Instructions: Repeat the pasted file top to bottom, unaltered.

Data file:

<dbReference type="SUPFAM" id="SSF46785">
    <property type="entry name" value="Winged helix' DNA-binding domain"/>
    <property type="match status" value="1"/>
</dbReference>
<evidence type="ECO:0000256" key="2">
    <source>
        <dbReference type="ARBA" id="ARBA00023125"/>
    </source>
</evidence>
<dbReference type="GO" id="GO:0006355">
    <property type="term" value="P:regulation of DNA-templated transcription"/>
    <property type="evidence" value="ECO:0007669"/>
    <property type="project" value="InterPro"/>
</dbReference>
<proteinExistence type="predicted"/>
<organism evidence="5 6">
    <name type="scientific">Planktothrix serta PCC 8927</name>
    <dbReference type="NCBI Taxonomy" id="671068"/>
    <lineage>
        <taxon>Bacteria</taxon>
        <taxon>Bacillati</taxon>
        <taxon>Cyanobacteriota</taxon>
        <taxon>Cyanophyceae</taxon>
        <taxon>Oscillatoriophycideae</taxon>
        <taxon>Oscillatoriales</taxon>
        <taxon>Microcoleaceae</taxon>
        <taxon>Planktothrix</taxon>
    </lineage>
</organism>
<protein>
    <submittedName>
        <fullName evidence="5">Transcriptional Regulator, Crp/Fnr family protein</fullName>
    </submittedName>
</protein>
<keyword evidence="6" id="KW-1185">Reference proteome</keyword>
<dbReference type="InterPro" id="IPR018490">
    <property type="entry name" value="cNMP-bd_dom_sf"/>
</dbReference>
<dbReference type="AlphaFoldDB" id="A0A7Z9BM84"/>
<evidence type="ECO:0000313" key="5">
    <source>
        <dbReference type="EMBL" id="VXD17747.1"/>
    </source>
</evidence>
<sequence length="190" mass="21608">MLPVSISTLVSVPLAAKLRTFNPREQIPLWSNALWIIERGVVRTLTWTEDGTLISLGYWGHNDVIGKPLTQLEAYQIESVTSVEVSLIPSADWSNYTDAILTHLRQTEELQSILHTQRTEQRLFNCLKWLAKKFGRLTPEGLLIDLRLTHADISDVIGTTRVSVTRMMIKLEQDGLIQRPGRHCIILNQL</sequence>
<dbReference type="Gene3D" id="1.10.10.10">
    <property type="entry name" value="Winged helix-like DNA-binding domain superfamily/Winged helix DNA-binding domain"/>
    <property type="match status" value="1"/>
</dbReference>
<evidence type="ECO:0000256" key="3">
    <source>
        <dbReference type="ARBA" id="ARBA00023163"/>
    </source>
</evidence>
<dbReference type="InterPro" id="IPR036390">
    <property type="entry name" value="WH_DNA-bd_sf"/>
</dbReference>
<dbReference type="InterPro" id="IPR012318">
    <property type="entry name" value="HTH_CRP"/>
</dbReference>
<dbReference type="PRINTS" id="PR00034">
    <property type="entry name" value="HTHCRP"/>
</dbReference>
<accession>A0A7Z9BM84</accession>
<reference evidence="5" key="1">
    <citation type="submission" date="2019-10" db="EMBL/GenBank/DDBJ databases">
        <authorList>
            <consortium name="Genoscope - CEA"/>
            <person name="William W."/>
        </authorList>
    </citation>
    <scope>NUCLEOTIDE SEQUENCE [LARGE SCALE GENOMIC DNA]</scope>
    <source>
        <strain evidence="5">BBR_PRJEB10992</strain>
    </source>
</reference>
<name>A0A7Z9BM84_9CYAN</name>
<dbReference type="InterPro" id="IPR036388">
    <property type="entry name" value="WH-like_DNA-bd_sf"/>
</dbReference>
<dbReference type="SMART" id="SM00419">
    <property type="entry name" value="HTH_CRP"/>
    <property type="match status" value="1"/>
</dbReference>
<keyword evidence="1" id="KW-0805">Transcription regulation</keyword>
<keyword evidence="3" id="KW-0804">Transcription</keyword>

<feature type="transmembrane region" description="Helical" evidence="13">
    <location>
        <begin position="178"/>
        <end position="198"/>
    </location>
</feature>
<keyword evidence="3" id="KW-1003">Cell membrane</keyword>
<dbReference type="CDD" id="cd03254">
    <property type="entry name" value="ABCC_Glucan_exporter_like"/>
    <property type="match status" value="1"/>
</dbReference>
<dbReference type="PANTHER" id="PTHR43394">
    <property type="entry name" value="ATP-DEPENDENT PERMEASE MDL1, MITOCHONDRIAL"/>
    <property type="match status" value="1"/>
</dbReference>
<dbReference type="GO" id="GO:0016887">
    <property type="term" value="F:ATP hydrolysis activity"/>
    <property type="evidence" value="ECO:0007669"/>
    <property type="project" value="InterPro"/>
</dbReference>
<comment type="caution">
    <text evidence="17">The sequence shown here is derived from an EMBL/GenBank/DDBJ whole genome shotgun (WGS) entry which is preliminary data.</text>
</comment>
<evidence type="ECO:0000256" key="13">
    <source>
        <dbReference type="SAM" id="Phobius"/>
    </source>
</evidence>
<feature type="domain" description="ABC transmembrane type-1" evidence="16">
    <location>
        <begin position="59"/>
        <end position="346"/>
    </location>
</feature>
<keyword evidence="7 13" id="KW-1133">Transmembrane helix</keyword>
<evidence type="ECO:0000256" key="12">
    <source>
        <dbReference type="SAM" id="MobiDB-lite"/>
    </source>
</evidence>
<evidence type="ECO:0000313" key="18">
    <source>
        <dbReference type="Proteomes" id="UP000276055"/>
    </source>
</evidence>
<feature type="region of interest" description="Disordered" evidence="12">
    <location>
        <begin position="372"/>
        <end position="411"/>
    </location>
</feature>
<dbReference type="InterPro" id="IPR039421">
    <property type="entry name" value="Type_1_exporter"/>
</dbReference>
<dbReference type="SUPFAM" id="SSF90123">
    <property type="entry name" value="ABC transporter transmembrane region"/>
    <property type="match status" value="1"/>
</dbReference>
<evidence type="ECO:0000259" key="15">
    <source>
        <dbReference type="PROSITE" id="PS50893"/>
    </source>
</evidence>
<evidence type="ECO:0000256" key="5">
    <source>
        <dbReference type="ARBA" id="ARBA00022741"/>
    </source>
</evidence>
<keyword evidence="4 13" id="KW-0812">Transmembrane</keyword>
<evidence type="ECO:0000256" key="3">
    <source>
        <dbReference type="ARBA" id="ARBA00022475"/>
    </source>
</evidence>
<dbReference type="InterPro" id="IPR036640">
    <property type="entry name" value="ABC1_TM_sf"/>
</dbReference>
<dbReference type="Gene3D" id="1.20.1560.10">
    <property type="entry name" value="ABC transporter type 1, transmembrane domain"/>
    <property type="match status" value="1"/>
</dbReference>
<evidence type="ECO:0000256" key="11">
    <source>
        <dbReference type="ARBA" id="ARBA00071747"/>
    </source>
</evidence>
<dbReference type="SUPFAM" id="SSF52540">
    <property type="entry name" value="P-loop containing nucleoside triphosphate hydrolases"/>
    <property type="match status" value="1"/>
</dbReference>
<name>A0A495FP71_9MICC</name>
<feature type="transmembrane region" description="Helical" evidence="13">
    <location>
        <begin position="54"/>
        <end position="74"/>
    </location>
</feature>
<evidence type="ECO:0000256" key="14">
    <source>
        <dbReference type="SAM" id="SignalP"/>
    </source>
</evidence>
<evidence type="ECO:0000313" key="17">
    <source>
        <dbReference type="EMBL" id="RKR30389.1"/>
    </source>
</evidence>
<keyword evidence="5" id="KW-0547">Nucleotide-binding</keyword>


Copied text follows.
<dbReference type="SUPFAM" id="SSF46785">
    <property type="entry name" value="Winged helix' DNA-binding domain"/>
    <property type="match status" value="1"/>
</dbReference>
<evidence type="ECO:0000256" key="2">
    <source>
        <dbReference type="ARBA" id="ARBA00023125"/>
    </source>
</evidence>
<dbReference type="GO" id="GO:0006355">
    <property type="term" value="P:regulation of DNA-templated transcription"/>
    <property type="evidence" value="ECO:0007669"/>
    <property type="project" value="InterPro"/>
</dbReference>
<proteinExistence type="predicted"/>
<organism evidence="5 6">
    <name type="scientific">Planktothrix serta PCC 8927</name>
    <dbReference type="NCBI Taxonomy" id="671068"/>
    <lineage>
        <taxon>Bacteria</taxon>
        <taxon>Bacillati</taxon>
        <taxon>Cyanobacteriota</taxon>
        <taxon>Cyanophyceae</taxon>
        <taxon>Oscillatoriophycideae</taxon>
        <taxon>Oscillatoriales</taxon>
        <taxon>Microcoleaceae</taxon>
        <taxon>Planktothrix</taxon>
    </lineage>
</organism>
<protein>
    <submittedName>
        <fullName evidence="5">Transcriptional Regulator, Crp/Fnr family protein</fullName>
    </submittedName>
</protein>
<keyword evidence="6" id="KW-1185">Reference proteome</keyword>
<dbReference type="InterPro" id="IPR018490">
    <property type="entry name" value="cNMP-bd_dom_sf"/>
</dbReference>
<dbReference type="AlphaFoldDB" id="A0A7Z9BM84"/>
<evidence type="ECO:0000313" key="5">
    <source>
        <dbReference type="EMBL" id="VXD17747.1"/>
    </source>
</evidence>
<sequence length="190" mass="21608">MLPVSISTLVSVPLAAKLRTFNPREQIPLWSNALWIIERGVVRTLTWTEDGTLISLGYWGHNDVIGKPLTQLEAYQIESVTSVEVSLIPSADWSNYTDAILTHLRQTEELQSILHTQRTEQRLFNCLKWLAKKFGRLTPEGLLIDLRLTHADISDVIGTTRVSVTRMMIKLEQDGLIQRPGRHCIILNQL</sequence>
<dbReference type="Gene3D" id="1.10.10.10">
    <property type="entry name" value="Winged helix-like DNA-binding domain superfamily/Winged helix DNA-binding domain"/>
    <property type="match status" value="1"/>
</dbReference>
<evidence type="ECO:0000256" key="3">
    <source>
        <dbReference type="ARBA" id="ARBA00023163"/>
    </source>
</evidence>
<dbReference type="InterPro" id="IPR036390">
    <property type="entry name" value="WH_DNA-bd_sf"/>
</dbReference>
<dbReference type="InterPro" id="IPR012318">
    <property type="entry name" value="HTH_CRP"/>
</dbReference>
<dbReference type="PRINTS" id="PR00034">
    <property type="entry name" value="HTHCRP"/>
</dbReference>
<accession>A0A7Z9BM84</accession>
<reference evidence="5" key="1">
    <citation type="submission" date="2019-10" db="EMBL/GenBank/DDBJ databases">
        <authorList>
            <consortium name="Genoscope - CEA"/>
            <person name="William W."/>
        </authorList>
    </citation>
    <scope>NUCLEOTIDE SEQUENCE [LARGE SCALE GENOMIC DNA]</scope>
    <source>
        <strain evidence="5">BBR_PRJEB10992</strain>
    </source>
</reference>
<name>A0A7Z9BM84_9CYAN</name>
<dbReference type="InterPro" id="IPR036388">
    <property type="entry name" value="WH-like_DNA-bd_sf"/>
</dbReference>
<dbReference type="SMART" id="SM00419">
    <property type="entry name" value="HTH_CRP"/>
    <property type="match status" value="1"/>
</dbReference>
<keyword evidence="1" id="KW-0805">Transcription regulation</keyword>
<keyword evidence="3" id="KW-0804">Transcription</keyword>

<feature type="transmembrane region" description="Helical" evidence="13">
    <location>
        <begin position="178"/>
        <end position="198"/>
    </location>
</feature>
<keyword evidence="3" id="KW-1003">Cell membrane</keyword>
<dbReference type="CDD" id="cd03254">
    <property type="entry name" value="ABCC_Glucan_exporter_like"/>
    <property type="match status" value="1"/>
</dbReference>
<dbReference type="PANTHER" id="PTHR43394">
    <property type="entry name" value="ATP-DEPENDENT PERMEASE MDL1, MITOCHONDRIAL"/>
    <property type="match status" value="1"/>
</dbReference>
<dbReference type="GO" id="GO:0016887">
    <property type="term" value="F:ATP hydrolysis activity"/>
    <property type="evidence" value="ECO:0007669"/>
    <property type="project" value="InterPro"/>
</dbReference>
<comment type="caution">
    <text evidence="17">The sequence shown here is derived from an EMBL/GenBank/DDBJ whole genome shotgun (WGS) entry which is preliminary data.</text>
</comment>
<evidence type="ECO:0000256" key="13">
    <source>
        <dbReference type="SAM" id="Phobius"/>
    </source>
</evidence>
<feature type="domain" description="ABC transmembrane type-1" evidence="16">
    <location>
        <begin position="59"/>
        <end position="346"/>
    </location>
</feature>
<keyword evidence="7 13" id="KW-1133">Transmembrane helix</keyword>
<evidence type="ECO:0000256" key="12">
    <source>
        <dbReference type="SAM" id="MobiDB-lite"/>
    </source>
</evidence>
<evidence type="ECO:0000313" key="18">
    <source>
        <dbReference type="Proteomes" id="UP000276055"/>
    </source>
</evidence>
<feature type="region of interest" description="Disordered" evidence="12">
    <location>
        <begin position="372"/>
        <end position="411"/>
    </location>
</feature>
<dbReference type="InterPro" id="IPR039421">
    <property type="entry name" value="Type_1_exporter"/>
</dbReference>
<dbReference type="SUPFAM" id="SSF90123">
    <property type="entry name" value="ABC transporter transmembrane region"/>
    <property type="match status" value="1"/>
</dbReference>
<evidence type="ECO:0000259" key="15">
    <source>
        <dbReference type="PROSITE" id="PS50893"/>
    </source>
</evidence>
<evidence type="ECO:0000256" key="5">
    <source>
        <dbReference type="ARBA" id="ARBA00022741"/>
    </source>
</evidence>
<keyword evidence="4 13" id="KW-0812">Transmembrane</keyword>
<evidence type="ECO:0000256" key="3">
    <source>
        <dbReference type="ARBA" id="ARBA00022475"/>
    </source>
</evidence>
<dbReference type="InterPro" id="IPR036640">
    <property type="entry name" value="ABC1_TM_sf"/>
</dbReference>
<dbReference type="Gene3D" id="1.20.1560.10">
    <property type="entry name" value="ABC transporter type 1, transmembrane domain"/>
    <property type="match status" value="1"/>
</dbReference>
<evidence type="ECO:0000256" key="11">
    <source>
        <dbReference type="ARBA" id="ARBA00071747"/>
    </source>
</evidence>
<dbReference type="SUPFAM" id="SSF52540">
    <property type="entry name" value="P-loop containing nucleoside triphosphate hydrolases"/>
    <property type="match status" value="1"/>
</dbReference>
<name>A0A495FP71_9MICC</name>
<feature type="transmembrane region" description="Helical" evidence="13">
    <location>
        <begin position="54"/>
        <end position="74"/>
    </location>
</feature>
<evidence type="ECO:0000256" key="14">
    <source>
        <dbReference type="SAM" id="SignalP"/>
    </source>
</evidence>
<evidence type="ECO:0000313" key="17">
    <source>
        <dbReference type="EMBL" id="RKR30389.1"/>
    </source>
</evidence>
<keyword evidence="5" id="KW-0547">Nucleotide-binding</keyword>